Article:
A research team from Department of Orthopaedics and Traumatology, and Department of Anaesthesiology, School of Clinical Medicine, LKS Faculty of Medicine of the University of Hong Kong (HKUMed), have evaluated whether a combination of intravenous corticosteroids (IVS) and periarticular corticosteroids (PAS) could provide new insights into pain management and postoperative rehabilitation following total knee arthroplasty. The findings were published in the Journal of Bone and Joint Surgery [link to the publication].
3,981 total joint replacement operations were done in public hospitals from 1 July 2022 to 30 June 2023. Total knee arthroplasty (TKA) is a cost-effective treatment for severe knee osteoarthritis and which is a widely performed procedure. Many patients experience substantial postoperative pain despite multimodal analgesia. Previous studies have reported effective pain relief and improved mobilization after TKA with either IVS or PAS administration. However, no research on pain relief and functional recovery by using a combination of both IVS and PAS (IVSPAS) could be found.
Research methods and findings
In a randomized clinical trial (RCT) conducted between April 2018 and January 2022, 178 patients undergoing initial TKA were randomly assigned to receive IVS, PAS, or IVSPAS, and the fourth group received inactive placebo injections. Pain relief and key rehabilitation parameters were compared across groups. The research confirms the role of IVS in pain management after TKA, with significant reductions in pain scores and morphine use. Yet, PAS yielded non-significant reductions in pain scores but patients’ walking distances were significantly improved. PAS facilitates physical function by reducing inflammatory mediators both locally and systemically, thus decreasing local knee swelling. As for the combined administration of IVS plus PAS, it produced a similar analgesic effect as IVS and further provided greater functional recovery, with immediate effect after surgery.
IVSPAS led to improvement in several physical measures during rehabilitation. Observed for three consecutive days, the flexion of the operated knee could perform better in patients who received IVSPAS (average range of flexion in knee joint is 93.6 ± 7.5 degrees) compared with the placebo (average range of flexion in knee joint is 87.8 ± 9.8 degrees) on the third post-surgery day. The IVSPAS group also had greater quadriceps muscle strength, walked farther and obtained higher scores on the Elderly Mobility Scale, an assessment tool on locomotion, balance and key position changes. With IVSPAS, patients were more likely to be discharged back home from the hospital (67% compared with 38% in the placebo group), rather than to a rehabilitation facility. Rates of discharge back home were 55% with IVS and 59% with PAS respectively.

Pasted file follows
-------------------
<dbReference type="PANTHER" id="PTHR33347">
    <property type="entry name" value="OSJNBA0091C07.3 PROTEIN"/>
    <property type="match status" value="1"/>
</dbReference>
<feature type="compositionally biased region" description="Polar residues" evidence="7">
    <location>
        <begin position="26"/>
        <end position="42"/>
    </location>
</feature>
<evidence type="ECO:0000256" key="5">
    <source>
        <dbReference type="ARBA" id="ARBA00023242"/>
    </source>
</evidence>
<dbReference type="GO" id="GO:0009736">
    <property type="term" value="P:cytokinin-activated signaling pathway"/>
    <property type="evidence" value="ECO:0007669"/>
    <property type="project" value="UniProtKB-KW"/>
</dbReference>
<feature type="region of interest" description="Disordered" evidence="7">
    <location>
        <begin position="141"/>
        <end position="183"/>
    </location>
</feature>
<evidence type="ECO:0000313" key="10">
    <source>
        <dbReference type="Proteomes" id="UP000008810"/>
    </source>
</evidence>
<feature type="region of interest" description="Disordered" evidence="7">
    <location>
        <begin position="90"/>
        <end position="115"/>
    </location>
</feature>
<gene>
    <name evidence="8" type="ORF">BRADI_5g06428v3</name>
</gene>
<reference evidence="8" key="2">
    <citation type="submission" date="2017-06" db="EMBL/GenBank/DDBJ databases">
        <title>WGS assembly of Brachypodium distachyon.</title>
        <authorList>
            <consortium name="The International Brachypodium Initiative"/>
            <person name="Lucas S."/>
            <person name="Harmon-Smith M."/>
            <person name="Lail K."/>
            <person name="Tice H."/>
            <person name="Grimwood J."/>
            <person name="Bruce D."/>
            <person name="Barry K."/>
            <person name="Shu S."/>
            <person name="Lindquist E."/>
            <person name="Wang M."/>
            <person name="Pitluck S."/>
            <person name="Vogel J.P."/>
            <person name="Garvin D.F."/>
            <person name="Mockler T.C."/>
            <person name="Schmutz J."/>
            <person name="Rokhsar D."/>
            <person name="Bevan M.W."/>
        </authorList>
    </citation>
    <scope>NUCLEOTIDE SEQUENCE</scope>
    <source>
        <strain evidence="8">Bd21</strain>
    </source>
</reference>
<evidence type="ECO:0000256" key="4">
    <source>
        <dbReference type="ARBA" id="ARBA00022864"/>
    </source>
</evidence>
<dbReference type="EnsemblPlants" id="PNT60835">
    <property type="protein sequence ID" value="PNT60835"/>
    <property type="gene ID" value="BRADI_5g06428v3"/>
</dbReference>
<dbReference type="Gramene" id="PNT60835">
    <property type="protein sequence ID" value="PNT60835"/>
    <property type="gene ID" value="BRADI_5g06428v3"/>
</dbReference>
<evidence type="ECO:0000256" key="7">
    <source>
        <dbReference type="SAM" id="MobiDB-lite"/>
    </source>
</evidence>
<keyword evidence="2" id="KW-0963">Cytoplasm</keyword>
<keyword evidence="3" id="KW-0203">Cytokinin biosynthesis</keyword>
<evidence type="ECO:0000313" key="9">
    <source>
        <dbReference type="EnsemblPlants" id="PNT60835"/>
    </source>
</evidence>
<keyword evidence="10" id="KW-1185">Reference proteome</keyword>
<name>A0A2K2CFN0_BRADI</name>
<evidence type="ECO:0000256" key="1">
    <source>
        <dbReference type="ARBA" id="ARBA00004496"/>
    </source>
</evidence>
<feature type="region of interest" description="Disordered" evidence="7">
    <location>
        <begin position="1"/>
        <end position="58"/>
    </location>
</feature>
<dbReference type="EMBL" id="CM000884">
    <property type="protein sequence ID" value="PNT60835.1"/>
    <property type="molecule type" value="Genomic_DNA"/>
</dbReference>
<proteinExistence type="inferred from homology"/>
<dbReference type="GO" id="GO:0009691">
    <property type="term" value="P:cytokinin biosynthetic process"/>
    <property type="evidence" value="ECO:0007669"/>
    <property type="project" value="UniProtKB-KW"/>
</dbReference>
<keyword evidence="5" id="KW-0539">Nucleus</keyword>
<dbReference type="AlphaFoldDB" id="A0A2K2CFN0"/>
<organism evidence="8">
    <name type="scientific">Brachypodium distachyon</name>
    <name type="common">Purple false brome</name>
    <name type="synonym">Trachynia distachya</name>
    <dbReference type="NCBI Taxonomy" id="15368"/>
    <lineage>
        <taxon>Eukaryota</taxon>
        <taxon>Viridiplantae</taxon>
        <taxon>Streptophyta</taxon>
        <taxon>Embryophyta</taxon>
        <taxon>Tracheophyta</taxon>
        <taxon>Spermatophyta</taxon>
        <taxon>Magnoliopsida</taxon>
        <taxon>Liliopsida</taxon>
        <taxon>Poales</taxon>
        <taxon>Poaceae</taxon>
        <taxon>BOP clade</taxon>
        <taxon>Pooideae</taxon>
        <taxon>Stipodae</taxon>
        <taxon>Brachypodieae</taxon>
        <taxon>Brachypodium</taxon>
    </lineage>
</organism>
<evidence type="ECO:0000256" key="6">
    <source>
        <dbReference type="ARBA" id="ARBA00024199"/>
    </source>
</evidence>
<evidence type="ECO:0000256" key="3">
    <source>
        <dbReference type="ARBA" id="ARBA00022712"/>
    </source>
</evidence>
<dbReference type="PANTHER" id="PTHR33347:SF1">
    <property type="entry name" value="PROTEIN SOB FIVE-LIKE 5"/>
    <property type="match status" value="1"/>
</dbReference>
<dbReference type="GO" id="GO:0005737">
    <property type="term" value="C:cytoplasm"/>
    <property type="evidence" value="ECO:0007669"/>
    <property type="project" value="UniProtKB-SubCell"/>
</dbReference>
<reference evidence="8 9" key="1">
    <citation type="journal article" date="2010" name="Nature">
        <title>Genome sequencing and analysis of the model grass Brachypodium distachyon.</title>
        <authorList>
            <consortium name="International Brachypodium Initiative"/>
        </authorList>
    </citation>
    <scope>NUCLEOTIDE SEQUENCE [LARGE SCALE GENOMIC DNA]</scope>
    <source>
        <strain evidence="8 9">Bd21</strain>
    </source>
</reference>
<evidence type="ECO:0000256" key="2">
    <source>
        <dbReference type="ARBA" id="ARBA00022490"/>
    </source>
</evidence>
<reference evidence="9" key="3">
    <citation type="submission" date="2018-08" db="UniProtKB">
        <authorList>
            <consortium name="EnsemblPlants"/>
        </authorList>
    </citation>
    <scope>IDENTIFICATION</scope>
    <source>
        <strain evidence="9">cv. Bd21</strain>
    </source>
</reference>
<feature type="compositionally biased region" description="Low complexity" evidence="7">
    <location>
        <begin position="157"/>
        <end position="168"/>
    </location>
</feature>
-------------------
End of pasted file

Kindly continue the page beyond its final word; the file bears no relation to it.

By this RCT, the research team concluded that IVS and IVSPAS were indirectly shown to provide better pain relief than PAS. Although patients with IVSPAS had pain relief similar to those with IVS, the combined administration of corticosteroids yielded more significant improvements in the rehabilitation parameters. ‘This study provides new insights into pain management in TKA that may enable better functional recovery and rehabilitation, and the novel treatment with its cost-effectiveness may serve as a stepping stone in turning arthroplasty into an outpatient procedure,’ said Dr Lewis Chan Ping-keung, Clinical Associate Professor, Department of Orthopaedics and Traumatology, School of Clinical Medicine, HKUMed.
The research was led by Dr Lewis Chan Ping-keung, Clinical Associate Professor, Department of Orthopaedics and Traumatology, School of Clinical Medicine, HKUMed, Honorary Consultant, Division Chief, Division of Joint Replacement Surgery, Department of Orthopaedics & Traumatology, Queen Mary Hospital, Co-director, Joint Replacement Centre, Gleneagles Hospital Hong Kong and Dr Timmy Chan Chi-wing, Honorary Clinical Associate Professor, Department of Anaesthesiology, School of Clinical Medicine, HKUMed, Consultant, Clinical Team Head of Pain Management Team, Department of Anaesthesia, Pain and Perioperative Medicine, Queen Mary Hospital. Members of research team are Dr Henry Mak Chi-yeung, Dr Manson Chan Tak-hei and Dr Will Chan Shing-him, Associate Consultants, Department of Anaesthesia, Pain and Perioperative Medicine, Queen Mary Hospital; Dr Stanley Wong Sau-ching, Clinical Associate Professor and Interim Chairperson; and Professor Cheung Chi-wai, Clinical Professor, Department of Anaesthesiology, School of Clinical Medicine, HKUMed; Dr Henry Fu Chun-him, Clinical Assistant Professor; Dr Vincent Chan Wai-kwan, Honorary Assistant Professor; Dr Steve Cheung Man-hong, Clinical Assistant Professor; and Professor Peter Chiu Kwong-yuen, Honorary Clinical Professor, Department of Orthopaedics and Traumatology, School of Clinical Medicine, HKUMed; Dr Amy Cheung Yim-ling, Associate Consultant, Department of Orthopaedics and Traumatology, Queen Mary Hospital.
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